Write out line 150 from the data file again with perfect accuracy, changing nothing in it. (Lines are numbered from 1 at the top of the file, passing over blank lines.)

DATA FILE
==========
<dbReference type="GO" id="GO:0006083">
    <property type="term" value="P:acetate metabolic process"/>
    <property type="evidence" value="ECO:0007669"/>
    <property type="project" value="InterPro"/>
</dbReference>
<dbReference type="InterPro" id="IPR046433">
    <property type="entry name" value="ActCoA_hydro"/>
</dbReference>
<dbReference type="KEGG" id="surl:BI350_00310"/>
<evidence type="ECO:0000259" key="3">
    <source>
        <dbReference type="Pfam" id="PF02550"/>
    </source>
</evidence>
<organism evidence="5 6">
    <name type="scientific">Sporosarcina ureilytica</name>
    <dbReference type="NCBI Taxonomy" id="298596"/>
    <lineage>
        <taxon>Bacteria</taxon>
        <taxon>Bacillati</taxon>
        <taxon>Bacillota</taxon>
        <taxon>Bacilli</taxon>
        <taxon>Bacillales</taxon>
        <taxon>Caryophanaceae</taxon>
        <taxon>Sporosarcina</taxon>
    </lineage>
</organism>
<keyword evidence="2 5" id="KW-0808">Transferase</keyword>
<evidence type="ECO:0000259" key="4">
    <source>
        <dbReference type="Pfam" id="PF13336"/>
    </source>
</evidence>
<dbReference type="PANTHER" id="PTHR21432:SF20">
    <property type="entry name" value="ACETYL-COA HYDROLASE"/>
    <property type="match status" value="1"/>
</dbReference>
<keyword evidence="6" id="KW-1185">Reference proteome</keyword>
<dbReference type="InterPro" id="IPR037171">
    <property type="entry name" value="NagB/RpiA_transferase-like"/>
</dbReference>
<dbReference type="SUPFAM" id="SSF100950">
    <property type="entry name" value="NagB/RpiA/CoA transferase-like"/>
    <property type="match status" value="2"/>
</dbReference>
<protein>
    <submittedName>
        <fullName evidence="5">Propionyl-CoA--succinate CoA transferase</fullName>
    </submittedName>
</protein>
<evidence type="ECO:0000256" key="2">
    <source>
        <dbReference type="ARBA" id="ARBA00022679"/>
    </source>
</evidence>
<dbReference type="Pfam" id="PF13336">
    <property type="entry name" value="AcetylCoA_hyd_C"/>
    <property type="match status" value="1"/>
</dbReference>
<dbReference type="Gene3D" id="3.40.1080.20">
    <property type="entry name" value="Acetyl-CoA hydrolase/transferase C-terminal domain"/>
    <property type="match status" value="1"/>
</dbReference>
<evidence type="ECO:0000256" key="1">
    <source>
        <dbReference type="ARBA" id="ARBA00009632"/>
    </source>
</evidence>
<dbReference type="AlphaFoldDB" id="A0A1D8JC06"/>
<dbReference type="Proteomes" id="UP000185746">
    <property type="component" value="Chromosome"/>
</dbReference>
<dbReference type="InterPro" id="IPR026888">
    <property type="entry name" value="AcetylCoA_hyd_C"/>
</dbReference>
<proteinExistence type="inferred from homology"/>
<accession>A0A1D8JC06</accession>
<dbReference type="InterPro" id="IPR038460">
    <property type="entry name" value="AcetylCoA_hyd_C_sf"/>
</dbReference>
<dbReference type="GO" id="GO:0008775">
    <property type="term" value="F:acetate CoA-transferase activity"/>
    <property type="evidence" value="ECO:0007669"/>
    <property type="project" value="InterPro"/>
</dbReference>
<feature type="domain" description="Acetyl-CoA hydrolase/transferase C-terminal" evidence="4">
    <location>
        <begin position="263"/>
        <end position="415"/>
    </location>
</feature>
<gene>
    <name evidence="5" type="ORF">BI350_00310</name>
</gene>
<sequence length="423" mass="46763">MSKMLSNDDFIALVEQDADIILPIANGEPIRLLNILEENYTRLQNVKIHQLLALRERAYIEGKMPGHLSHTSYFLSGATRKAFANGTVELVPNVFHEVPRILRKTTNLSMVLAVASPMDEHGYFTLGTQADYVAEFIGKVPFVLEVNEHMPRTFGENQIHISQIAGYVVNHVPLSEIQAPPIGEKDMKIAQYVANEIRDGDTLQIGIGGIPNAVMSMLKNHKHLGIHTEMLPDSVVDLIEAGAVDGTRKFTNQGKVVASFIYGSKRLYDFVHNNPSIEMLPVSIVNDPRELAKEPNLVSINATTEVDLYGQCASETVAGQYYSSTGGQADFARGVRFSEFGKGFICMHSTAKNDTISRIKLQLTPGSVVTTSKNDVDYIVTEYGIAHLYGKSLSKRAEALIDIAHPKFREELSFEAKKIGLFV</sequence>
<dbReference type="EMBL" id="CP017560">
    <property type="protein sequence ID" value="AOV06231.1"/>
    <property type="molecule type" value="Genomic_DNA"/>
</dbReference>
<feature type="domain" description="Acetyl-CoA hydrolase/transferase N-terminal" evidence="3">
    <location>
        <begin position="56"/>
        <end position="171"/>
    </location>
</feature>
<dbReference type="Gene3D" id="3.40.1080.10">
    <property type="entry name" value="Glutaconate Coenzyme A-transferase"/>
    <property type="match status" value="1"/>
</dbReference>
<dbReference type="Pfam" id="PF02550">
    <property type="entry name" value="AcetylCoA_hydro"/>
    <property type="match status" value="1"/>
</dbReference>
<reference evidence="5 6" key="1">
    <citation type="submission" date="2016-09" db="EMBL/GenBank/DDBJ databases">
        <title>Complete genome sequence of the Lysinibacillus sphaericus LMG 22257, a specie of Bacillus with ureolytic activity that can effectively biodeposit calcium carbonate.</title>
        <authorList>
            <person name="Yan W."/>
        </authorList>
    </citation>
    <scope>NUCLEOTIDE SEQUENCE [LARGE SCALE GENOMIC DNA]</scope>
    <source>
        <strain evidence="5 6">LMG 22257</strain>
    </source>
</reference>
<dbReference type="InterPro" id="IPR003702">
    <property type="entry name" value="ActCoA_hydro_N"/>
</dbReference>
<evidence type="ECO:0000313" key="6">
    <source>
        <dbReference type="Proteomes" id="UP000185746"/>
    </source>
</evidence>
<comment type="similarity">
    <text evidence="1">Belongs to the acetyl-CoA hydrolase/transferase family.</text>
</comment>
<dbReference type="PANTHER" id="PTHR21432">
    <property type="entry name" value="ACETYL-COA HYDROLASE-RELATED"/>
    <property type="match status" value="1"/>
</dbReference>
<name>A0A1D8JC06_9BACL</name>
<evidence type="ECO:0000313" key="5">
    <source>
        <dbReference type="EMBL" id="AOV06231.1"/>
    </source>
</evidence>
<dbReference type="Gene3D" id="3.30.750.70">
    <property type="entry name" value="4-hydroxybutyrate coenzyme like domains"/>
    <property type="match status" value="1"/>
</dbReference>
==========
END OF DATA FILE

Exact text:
</dbReference>